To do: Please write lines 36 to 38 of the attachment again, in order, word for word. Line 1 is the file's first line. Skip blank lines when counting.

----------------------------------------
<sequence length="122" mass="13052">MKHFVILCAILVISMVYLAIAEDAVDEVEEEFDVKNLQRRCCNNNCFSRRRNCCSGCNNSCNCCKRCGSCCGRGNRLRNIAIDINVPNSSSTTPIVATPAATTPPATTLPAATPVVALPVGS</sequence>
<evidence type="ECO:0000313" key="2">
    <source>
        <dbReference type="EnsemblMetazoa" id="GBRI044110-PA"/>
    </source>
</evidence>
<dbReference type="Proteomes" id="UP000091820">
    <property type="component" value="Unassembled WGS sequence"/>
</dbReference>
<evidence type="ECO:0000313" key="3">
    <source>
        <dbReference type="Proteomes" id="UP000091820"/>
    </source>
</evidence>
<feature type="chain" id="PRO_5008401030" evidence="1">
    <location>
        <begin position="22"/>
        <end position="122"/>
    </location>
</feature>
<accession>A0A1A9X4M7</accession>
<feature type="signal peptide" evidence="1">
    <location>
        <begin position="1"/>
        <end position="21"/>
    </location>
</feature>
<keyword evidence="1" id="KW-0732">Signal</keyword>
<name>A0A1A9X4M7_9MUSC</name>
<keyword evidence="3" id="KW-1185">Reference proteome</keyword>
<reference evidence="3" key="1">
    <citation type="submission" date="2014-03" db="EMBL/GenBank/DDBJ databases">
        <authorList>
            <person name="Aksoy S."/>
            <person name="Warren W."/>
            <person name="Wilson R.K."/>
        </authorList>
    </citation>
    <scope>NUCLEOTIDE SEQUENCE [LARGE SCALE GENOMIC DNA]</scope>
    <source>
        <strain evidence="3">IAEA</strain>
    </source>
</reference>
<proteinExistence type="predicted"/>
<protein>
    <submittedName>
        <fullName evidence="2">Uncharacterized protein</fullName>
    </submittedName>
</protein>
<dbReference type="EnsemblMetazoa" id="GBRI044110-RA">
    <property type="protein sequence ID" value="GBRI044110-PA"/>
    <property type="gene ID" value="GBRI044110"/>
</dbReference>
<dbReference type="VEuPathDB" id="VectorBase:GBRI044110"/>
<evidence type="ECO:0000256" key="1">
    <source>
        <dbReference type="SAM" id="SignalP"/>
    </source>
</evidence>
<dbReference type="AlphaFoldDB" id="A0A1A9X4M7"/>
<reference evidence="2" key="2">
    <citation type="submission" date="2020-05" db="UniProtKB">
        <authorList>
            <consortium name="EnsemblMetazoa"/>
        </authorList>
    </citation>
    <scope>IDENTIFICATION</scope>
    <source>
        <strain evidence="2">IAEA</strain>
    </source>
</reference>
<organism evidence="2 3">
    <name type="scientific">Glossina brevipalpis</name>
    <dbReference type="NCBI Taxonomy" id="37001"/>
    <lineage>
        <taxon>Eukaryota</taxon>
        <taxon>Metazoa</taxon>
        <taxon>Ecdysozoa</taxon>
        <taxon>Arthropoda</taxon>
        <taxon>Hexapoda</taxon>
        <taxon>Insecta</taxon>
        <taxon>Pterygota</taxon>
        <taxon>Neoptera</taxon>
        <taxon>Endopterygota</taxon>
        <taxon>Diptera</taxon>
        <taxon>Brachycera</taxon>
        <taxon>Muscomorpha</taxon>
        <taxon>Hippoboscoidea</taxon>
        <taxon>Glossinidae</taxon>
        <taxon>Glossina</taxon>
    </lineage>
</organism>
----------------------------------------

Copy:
            <person name="Wilson R.K."/>
        </authorList>
    </citation>